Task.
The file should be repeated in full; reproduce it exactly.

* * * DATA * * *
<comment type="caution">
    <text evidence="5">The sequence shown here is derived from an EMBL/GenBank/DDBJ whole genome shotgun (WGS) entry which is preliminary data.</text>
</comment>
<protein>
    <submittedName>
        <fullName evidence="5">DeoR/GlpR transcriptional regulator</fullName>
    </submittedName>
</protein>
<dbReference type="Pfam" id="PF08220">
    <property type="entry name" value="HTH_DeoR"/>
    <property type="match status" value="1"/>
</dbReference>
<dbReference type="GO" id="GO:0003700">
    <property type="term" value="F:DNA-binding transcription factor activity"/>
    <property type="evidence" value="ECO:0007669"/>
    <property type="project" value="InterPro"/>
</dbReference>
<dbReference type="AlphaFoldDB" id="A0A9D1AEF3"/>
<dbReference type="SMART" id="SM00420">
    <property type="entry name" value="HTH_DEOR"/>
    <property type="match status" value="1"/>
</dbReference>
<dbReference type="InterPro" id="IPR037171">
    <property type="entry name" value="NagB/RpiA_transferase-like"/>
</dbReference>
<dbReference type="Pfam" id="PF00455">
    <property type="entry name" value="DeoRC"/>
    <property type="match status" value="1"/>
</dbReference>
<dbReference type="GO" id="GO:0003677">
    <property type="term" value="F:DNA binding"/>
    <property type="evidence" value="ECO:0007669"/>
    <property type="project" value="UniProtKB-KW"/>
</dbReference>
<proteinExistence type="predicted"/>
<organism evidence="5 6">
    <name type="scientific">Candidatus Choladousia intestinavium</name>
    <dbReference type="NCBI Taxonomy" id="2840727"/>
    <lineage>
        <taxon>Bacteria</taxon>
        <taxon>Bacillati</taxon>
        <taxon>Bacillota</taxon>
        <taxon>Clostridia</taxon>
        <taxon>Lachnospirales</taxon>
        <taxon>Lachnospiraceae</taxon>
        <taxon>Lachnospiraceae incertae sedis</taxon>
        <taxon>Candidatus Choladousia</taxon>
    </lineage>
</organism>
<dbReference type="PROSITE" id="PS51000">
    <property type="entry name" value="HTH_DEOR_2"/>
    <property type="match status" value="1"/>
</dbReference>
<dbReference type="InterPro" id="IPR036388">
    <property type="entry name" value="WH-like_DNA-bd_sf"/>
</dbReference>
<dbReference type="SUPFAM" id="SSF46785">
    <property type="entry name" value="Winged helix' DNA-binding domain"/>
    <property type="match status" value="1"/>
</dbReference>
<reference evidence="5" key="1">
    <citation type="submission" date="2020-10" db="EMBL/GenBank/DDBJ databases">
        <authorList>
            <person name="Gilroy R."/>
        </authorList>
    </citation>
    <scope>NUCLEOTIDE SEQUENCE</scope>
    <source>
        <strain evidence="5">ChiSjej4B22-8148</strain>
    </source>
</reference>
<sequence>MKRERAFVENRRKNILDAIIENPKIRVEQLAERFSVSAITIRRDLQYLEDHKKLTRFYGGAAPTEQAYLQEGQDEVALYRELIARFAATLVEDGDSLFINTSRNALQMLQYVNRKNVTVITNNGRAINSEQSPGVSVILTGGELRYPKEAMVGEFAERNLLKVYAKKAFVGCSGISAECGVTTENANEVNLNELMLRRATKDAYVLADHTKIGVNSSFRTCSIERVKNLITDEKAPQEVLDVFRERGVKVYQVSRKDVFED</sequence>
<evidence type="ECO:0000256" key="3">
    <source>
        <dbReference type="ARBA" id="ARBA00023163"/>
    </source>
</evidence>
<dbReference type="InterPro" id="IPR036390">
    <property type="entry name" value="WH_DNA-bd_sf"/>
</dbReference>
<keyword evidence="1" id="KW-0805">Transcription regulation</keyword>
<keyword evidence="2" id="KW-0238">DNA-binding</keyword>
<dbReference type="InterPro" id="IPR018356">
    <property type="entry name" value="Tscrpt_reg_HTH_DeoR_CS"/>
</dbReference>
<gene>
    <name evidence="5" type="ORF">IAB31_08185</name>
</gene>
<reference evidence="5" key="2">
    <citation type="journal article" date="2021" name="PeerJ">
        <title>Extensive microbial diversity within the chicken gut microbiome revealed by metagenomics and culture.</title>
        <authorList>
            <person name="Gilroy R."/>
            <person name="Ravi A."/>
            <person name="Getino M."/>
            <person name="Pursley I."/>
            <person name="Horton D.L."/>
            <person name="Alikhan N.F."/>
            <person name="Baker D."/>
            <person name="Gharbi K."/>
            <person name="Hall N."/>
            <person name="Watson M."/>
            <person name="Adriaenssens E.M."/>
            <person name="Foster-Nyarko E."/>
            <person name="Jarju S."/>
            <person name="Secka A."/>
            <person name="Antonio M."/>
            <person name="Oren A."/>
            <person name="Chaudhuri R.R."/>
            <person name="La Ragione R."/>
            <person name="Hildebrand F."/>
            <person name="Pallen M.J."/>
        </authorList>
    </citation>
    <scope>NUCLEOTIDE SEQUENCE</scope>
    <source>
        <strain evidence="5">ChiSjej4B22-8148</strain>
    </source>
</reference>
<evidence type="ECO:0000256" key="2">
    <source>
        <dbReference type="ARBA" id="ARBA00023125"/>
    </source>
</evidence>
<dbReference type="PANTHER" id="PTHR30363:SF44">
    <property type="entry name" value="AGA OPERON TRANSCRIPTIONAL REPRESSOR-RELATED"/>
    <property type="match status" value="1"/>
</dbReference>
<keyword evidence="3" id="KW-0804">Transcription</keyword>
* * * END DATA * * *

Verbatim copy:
<comment type="caution">
    <text evidence="5">The sequence shown here is derived from an EMBL/GenBank/DDBJ whole genome shotgun (WGS) entry which is preliminary data.</text>
</comment>
<protein>
    <submittedName>
        <fullName evidence="5">DeoR/GlpR transcriptional regulator</fullName>
    </submittedName>
</protein>
<dbReference type="Pfam" id="PF08220">
    <property type="entry name" value="HTH_DeoR"/>
    <property type="match status" value="1"/>
</dbReference>
<dbReference type="GO" id="GO:0003700">
    <property type="term" value="F:DNA-binding transcription factor activity"/>
    <property type="evidence" value="ECO:0007669"/>
    <property type="project" value="InterPro"/>
</dbReference>
<dbReference type="AlphaFoldDB" id="A0A9D1AEF3"/>
<dbReference type="SMART" id="SM00420">
    <property type="entry name" value="HTH_DEOR"/>
    <property type="match status" value="1"/>
</dbReference>
<dbReference type="InterPro" id="IPR037171">
    <property type="entry name" value="NagB/RpiA_transferase-like"/>
</dbReference>
<dbReference type="Pfam" id="PF00455">
    <property type="entry name" value="DeoRC"/>
    <property type="match status" value="1"/>
</dbReference>
<dbReference type="GO" id="GO:0003677">
    <property type="term" value="F:DNA binding"/>
    <property type="evidence" value="ECO:0007669"/>
    <property type="project" value="UniProtKB-KW"/>
</dbReference>
<proteinExistence type="predicted"/>
<organism evidence="5 6">
    <name type="scientific">Candidatus Choladousia intestinavium</name>
    <dbReference type="NCBI Taxonomy" id="2840727"/>
    <lineage>
        <taxon>Bacteria</taxon>
        <taxon>Bacillati</taxon>
        <taxon>Bacillota</taxon>
        <taxon>Clostridia</taxon>
        <taxon>Lachnospirales</taxon>
        <taxon>Lachnospiraceae</taxon>
        <taxon>Lachnospiraceae incertae sedis</taxon>
        <taxon>Candidatus Choladousia</taxon>
    </lineage>
</organism>
<dbReference type="PROSITE" id="PS51000">
    <property type="entry name" value="HTH_DEOR_2"/>
    <property type="match status" value="1"/>
</dbReference>
<dbReference type="InterPro" id="IPR036388">
    <property type="entry name" value="WH-like_DNA-bd_sf"/>
</dbReference>
<dbReference type="SUPFAM" id="SSF46785">
    <property type="entry name" value="Winged helix' DNA-binding domain"/>
    <property type="match status" value="1"/>
</dbReference>
<reference evidence="5" key="1">
    <citation type="submission" date="2020-10" db="EMBL/GenBank/DDBJ databases">
        <authorList>
            <person name="Gilroy R."/>
        </authorList>
    </citation>
    <scope>NUCLEOTIDE SEQUENCE</scope>
    <source>
        <strain evidence="5">ChiSjej4B22-8148</strain>
    </source>
</reference>
<sequence>MKRERAFVENRRKNILDAIIENPKIRVEQLAERFSVSAITIRRDLQYLEDHKKLTRFYGGAAPTEQAYLQEGQDEVALYRELIARFAATLVEDGDSLFINTSRNALQMLQYVNRKNVTVITNNGRAINSEQSPGVSVILTGGELRYPKEAMVGEFAERNLLKVYAKKAFVGCSGISAECGVTTENANEVNLNELMLRRATKDAYVLADHTKIGVNSSFRTCSIERVKNLITDEKAPQEVLDVFRERGVKVYQVSRKDVFED</sequence>
<evidence type="ECO:0000256" key="3">
    <source>
        <dbReference type="ARBA" id="ARBA00023163"/>
    </source>
</evidence>
<dbReference type="InterPro" id="IPR036390">
    <property type="entry name" value="WH_DNA-bd_sf"/>
</dbReference>
<keyword evidence="1" id="KW-0805">Transcription regulation</keyword>
<keyword evidence="2" id="KW-0238">DNA-binding</keyword>
<dbReference type="InterPro" id="IPR018356">
    <property type="entry name" value="Tscrpt_reg_HTH_DeoR_CS"/>
</dbReference>
<gene>
    <name evidence="5" type="ORF">IAB31_08185</name>
</gene>
<reference evidence="5" key="2">
    <citation type="journal article" date="2021" name="PeerJ">
        <title>Extensive microbial diversity within the chicken gut microbiome revealed by metagenomics and culture.</title>
        <authorList>
            <person name="Gilroy R."/>
            <person name="Ravi A."/>
            <person name="Getino M."/>
            <person name="Pursley I."/>
            <person name="Horton D.L."/>
            <person name="Alikhan N.F."/>
            <person name="Baker D."/>
            <person name="Gharbi K."/>
            <person name="Hall N."/>
            <person name="Watson M."/>
            <person name="Adriaenssens E.M."/>
            <person name="Foster-Nyarko E."/>
            <person name="Jarju S."/>
            <person name="Secka A."/>
            <person name="Antonio M."/>
            <person name="Oren A."/>
            <person name="Chaudhuri R.R."/>
            <person name="La Ragione R."/>
            <person name="Hildebrand F."/>
            <person name="Pallen M.J."/>
        </authorList>
    </citation>
    <scope>NUCLEOTIDE SEQUENCE</scope>
    <source>
        <strain evidence="5">ChiSjej4B22-8148</strain>
    </source>
</reference>
<evidence type="ECO:0000256" key="2">
    <source>
        <dbReference type="ARBA" id="ARBA00023125"/>
    </source>
</evidence>
<dbReference type="PANTHER" id="PTHR30363:SF44">
    <property type="entry name" value="AGA OPERON TRANSCRIPTIONAL REPRESSOR-RELATED"/>
    <property type="match status" value="1"/>
</dbReference>
<keyword evidence="3" id="KW-0804">Transcription</keyword>